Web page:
It’s an unusual position to be in in July, but farmers are reporting that ground is becoming increasingly sticky and that they are having to move cattle off paddocks quicker than they would like.

Quality of grass this round has been excellent due to farmers taking corrective action, but the inability to graze out swards tight will affect things in the next round.

It’s probably best to move cattle on and prevent any damage at this stage of the year. Swards will generally take abuse for one round, but if we are to damage them now, it will not only affect growth significantly but we could also find ourselves in wet weather in the next round or two as well.

Where ground is trafficable, keep up to date with fertiliser applications and get the last of the slurry out. The current drizzly, overcast weather we are having is ideal for slurry, provided there isn’t significant rainfall forecast for the 48 hours post-spreading.

Growth is also strong, meaning that the uptake of nutrients should be high.

It might be a good time to start creep grazing weanlings ahead of cows. Spring born calves should have a good appetite for grass built up, and allowing them to graze ahead of cows will give them access to the best grass and possibly allow the introduction of small amounts of meal.


Shaun Diver – Tullamore Farm, Co Offaly

We mowed and baled some of our red clover silage ground last week at eight bales/acre. This won’t be cut again and will receive a light grazing with sheep. Second cut silage is just coming fit now, so if we get a break in the weather next week, we will hopefully get this pitted. Ground is a little tender and could do with some good weather pre-harvest to dry it up.

I intended to spread some fertiliser today (Wednesday) but there’s downpours here again. I will go with 20 units of protected urea (29-0-14) in the next few days. Grazing conditions are just OK. Cows are unsettled and inclined to mark ground if forced to graze tight. I’ll begin creep grazing the bull calves next week.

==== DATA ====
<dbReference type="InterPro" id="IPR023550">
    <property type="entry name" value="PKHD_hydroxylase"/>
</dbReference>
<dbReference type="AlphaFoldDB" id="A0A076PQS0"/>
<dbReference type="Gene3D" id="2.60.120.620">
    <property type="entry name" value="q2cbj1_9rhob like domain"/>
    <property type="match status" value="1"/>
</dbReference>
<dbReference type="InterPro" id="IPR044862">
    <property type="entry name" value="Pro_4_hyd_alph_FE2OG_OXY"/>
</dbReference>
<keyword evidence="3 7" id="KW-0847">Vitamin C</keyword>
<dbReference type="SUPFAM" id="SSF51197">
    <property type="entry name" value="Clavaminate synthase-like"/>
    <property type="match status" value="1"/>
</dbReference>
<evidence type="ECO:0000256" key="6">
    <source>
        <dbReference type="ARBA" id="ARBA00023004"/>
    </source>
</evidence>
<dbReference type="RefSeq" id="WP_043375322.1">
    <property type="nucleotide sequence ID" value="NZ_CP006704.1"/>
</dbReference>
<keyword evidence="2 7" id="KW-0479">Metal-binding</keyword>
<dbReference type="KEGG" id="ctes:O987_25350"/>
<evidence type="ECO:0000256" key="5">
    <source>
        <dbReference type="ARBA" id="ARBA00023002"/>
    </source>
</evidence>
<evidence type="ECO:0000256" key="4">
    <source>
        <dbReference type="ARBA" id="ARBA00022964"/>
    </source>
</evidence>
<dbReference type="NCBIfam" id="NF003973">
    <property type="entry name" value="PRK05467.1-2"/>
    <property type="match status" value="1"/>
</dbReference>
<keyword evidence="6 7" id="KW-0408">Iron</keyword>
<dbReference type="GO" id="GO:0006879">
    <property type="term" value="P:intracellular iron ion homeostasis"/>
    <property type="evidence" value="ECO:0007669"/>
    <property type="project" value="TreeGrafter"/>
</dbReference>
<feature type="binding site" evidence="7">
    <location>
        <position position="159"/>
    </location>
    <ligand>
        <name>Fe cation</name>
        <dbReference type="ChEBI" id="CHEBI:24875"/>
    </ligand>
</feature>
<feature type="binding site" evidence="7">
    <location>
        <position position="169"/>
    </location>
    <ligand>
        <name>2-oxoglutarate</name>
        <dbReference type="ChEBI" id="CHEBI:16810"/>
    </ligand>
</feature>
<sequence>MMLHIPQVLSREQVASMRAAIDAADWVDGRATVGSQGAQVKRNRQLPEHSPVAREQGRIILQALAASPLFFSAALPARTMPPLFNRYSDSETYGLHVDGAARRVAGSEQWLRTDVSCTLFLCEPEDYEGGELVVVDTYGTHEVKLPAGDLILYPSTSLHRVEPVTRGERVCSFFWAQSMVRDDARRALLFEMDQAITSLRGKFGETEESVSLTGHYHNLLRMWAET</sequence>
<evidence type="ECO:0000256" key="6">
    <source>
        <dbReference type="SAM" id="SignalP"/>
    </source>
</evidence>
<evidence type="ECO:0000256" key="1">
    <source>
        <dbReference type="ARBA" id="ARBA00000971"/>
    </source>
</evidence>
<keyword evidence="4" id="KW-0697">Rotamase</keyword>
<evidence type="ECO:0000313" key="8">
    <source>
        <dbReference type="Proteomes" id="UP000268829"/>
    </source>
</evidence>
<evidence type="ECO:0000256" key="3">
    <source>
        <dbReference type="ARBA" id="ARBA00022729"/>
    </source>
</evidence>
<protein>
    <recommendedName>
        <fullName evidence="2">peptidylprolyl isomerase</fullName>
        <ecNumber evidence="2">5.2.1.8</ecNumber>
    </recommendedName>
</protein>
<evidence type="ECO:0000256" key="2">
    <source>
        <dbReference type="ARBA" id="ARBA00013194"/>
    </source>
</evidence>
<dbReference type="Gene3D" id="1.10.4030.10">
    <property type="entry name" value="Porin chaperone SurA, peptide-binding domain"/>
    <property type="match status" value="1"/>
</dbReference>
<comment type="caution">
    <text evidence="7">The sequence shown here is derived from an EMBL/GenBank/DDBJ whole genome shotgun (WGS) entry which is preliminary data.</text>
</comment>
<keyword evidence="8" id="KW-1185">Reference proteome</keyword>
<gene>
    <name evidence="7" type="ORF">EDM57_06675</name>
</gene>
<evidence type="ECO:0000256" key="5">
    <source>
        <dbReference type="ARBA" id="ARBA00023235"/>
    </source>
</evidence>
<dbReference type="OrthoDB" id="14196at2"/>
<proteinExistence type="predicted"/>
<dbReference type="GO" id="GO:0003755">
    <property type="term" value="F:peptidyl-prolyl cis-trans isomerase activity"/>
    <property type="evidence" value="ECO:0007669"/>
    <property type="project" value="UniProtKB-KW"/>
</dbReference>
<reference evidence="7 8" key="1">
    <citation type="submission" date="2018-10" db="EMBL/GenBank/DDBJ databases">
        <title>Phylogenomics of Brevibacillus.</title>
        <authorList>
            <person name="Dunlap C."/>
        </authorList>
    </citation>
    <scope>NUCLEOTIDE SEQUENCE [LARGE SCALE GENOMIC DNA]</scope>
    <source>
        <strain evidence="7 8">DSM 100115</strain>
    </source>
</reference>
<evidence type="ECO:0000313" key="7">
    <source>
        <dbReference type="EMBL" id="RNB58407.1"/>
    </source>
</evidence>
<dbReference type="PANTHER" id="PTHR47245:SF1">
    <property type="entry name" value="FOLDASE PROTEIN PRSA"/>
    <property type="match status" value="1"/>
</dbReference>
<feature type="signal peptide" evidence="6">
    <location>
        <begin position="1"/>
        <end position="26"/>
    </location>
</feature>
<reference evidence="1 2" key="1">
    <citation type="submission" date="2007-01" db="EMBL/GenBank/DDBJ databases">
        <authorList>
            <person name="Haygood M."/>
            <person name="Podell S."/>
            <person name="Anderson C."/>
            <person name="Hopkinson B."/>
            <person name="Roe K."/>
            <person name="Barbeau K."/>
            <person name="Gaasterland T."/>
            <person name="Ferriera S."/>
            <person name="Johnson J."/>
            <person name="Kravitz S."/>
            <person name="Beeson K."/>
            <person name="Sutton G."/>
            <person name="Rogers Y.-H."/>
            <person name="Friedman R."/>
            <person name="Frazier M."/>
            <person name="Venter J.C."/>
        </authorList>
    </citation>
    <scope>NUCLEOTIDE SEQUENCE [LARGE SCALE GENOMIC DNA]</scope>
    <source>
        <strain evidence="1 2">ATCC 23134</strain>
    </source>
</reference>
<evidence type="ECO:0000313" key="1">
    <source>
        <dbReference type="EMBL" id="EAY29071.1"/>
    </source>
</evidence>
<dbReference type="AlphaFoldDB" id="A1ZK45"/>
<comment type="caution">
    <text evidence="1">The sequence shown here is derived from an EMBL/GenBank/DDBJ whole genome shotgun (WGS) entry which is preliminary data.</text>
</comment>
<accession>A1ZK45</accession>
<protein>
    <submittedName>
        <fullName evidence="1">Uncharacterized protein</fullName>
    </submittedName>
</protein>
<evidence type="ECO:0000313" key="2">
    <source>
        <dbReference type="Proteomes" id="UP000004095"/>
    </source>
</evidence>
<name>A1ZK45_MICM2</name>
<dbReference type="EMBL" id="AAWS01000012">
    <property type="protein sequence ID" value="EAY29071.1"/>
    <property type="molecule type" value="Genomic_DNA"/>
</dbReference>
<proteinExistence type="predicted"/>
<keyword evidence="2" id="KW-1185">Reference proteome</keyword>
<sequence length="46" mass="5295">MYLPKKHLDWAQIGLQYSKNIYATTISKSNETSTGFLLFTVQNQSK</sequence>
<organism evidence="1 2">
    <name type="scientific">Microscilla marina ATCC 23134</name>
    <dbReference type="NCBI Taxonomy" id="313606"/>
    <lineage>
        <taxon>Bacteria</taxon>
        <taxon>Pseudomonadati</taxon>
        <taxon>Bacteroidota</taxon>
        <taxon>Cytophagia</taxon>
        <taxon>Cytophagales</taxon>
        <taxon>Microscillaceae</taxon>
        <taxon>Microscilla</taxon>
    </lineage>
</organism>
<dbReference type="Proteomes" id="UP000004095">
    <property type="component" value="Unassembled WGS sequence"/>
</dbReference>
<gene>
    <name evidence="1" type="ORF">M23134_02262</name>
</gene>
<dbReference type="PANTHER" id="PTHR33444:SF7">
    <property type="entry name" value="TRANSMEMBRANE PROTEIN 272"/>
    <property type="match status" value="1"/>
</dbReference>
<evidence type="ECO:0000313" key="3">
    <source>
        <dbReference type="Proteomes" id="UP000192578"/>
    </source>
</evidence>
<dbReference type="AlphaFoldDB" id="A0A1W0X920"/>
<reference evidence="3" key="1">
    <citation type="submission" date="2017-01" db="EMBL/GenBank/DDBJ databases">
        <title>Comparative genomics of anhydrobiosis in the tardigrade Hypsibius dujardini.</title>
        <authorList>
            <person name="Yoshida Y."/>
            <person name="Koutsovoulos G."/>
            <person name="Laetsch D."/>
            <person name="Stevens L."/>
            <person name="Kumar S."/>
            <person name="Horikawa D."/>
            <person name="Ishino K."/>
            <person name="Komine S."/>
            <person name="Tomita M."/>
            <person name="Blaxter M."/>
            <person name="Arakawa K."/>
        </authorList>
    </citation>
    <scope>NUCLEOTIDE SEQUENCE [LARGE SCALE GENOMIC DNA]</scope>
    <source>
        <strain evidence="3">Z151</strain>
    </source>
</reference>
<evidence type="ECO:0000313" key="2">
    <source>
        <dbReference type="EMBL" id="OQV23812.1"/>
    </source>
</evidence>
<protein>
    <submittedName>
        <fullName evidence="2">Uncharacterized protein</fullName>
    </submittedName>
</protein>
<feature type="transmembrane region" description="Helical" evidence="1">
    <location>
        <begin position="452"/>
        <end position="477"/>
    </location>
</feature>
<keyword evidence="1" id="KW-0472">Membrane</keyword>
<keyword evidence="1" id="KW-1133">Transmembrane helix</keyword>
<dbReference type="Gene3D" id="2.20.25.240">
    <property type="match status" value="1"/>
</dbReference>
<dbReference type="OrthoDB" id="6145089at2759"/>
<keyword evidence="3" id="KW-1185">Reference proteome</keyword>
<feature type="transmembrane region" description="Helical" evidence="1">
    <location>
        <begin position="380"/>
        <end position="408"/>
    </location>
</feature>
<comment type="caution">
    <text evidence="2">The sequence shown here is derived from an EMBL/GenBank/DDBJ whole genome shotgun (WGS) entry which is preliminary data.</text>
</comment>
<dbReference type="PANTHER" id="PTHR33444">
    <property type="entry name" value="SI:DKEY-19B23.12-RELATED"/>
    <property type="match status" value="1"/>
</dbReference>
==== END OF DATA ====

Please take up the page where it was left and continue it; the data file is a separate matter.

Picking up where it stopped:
System Suckler to finishing

Soil Type Variable

Farm cover (kg/DM/ha) 802

Growth (kg/DM/ha/day) 66

Demand (kg/DM/ha/day) 38

Ger McSweeney – Millstreet, Co Cork

Trying to get graze outs right is now becoming a challenge. We’re lucky that ground is drying out on the fine days and this is helping ground. Cows aren’t as settled and are inclined to muddy ground if left in a paddock too long. Some cull cows that weren’t bred had to be removed from the main bunch as they were coming in heat, causing damage to the ground through activity.

I’ve been keeping fertiliser application up with 18-6-12 spread on ground requiring P and K, with protected urea spread on high index soils at a rate of 18 units/acre. Calves are being creep grazed ahead of cows by going under the wire and are developing a good appetite for grass.

System Suckler to finishing

Soil Type Variable

Farm cover (kg/DM/ha) 845

Growth (kg/DM/ha/day) 60

Demand (kg/DM/ha/day) 44

William Treacy – Hackballscross, Co Louth

Second cut silage is ready to be mown as soon as we get a bit of a window in the weather. I’m not overly bothered if it bulks a little as first cut was excellent quality. Growth has really lifted in the past week to ten days. I had been feeding some silage to help build farm cover, and the increased cover seems to have pushed on growth. We spread 25 units/acre of CAN+S two weeks ago across most of the farm. The burst in growth has meant that there’s now 12-13 days of grass ahead of stock.

Quality of swards is very good. I didn’t complete any topping post drought, but grazed swards tightly with autumn calving cows. Now I have good quality swards going in to the autumn rotation.

System Suckler to finishing

Soil Type Free draining

Farm cover (kg/DM/ha) 840

Growth (kg/DM/ha/day) 74

Demand (kg/DM/ha/day) 69